In his work toward that day, Kerry earned the "unbounded respect and admiration" of McCain, who, like others in the Senate, originally viewed Kerry with suspicion. "You get to know people and you make decisions about them," says McCain. "I found him to be the genuine article."
On a more serious note, McCain added later, "I think that the best Americans from both parties should be the nominees of their parties, so that the American people would have the very best to select from, and I would certainly put Sen. Kerry in that category."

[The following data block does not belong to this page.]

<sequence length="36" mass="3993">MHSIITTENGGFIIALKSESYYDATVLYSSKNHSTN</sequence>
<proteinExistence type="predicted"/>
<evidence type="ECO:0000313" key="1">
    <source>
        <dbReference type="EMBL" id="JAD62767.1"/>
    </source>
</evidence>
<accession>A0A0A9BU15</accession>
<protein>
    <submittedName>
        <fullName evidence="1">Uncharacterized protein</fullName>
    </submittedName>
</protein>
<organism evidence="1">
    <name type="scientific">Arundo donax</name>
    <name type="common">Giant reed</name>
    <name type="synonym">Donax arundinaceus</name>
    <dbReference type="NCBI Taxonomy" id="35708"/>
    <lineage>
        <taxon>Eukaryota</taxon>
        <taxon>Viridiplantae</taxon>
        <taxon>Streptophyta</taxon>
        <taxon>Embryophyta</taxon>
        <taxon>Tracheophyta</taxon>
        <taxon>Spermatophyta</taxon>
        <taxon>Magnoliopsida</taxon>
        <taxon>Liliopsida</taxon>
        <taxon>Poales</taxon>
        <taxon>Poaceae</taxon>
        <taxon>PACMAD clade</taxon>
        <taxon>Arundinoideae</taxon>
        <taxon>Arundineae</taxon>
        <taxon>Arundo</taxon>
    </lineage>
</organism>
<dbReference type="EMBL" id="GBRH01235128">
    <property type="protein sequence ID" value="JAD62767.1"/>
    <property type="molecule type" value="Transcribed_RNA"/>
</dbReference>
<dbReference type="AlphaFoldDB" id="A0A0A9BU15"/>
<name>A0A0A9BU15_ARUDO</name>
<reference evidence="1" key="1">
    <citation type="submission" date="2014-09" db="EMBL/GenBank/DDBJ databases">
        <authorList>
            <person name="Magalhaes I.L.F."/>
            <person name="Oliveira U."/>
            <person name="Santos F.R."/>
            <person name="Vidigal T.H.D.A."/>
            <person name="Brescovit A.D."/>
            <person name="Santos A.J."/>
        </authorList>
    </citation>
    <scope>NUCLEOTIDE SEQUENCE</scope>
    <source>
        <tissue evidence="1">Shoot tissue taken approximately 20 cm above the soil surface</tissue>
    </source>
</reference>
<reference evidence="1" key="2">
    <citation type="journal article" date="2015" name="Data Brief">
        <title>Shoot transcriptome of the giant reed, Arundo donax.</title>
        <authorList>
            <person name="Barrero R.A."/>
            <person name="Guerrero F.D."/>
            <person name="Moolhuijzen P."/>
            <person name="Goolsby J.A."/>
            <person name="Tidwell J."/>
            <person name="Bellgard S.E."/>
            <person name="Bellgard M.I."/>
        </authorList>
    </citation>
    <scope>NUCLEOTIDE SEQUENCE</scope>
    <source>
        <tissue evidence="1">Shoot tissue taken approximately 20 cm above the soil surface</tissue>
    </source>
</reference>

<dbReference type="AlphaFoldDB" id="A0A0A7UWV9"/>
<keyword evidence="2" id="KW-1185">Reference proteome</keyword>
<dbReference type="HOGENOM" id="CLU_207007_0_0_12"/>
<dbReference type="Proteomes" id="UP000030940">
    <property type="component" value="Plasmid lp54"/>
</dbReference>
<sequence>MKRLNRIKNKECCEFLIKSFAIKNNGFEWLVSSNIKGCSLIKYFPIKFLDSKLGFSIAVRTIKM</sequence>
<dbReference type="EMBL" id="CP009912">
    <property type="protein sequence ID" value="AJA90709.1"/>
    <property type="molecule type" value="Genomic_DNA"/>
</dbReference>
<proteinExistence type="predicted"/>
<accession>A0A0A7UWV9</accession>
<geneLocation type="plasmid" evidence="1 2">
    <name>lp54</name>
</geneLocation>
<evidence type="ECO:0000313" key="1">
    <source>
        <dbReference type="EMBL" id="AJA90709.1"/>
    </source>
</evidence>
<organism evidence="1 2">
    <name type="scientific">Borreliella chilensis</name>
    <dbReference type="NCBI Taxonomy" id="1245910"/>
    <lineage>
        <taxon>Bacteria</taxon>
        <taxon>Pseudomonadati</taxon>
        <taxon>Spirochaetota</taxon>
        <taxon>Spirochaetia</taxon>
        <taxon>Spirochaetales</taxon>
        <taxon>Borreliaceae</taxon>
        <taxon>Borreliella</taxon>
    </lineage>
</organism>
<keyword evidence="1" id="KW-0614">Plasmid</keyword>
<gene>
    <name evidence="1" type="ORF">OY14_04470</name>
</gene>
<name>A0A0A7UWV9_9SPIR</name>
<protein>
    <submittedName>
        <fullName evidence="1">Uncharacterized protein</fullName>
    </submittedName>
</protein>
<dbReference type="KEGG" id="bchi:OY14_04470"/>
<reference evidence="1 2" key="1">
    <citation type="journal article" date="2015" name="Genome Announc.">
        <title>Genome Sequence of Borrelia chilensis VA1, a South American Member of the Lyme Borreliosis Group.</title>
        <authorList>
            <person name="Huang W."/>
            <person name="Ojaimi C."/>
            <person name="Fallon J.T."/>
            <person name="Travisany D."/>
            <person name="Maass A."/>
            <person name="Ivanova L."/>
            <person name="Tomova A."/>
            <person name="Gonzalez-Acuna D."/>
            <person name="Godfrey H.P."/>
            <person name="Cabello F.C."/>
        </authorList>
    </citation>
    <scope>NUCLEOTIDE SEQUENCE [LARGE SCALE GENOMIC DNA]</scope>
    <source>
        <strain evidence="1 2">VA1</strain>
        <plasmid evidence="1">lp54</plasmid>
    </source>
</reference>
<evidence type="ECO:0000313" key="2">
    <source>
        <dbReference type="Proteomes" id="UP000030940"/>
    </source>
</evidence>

In attacking Mr. Kerry and defending the war, the White House clearly made the calculation that achieving what has been its main strategic goal this year — firing up a dispirited conservative base — would outweigh any risk that might come in spotlighting a war that Republican Party officials said had become a huge burden for its candidates.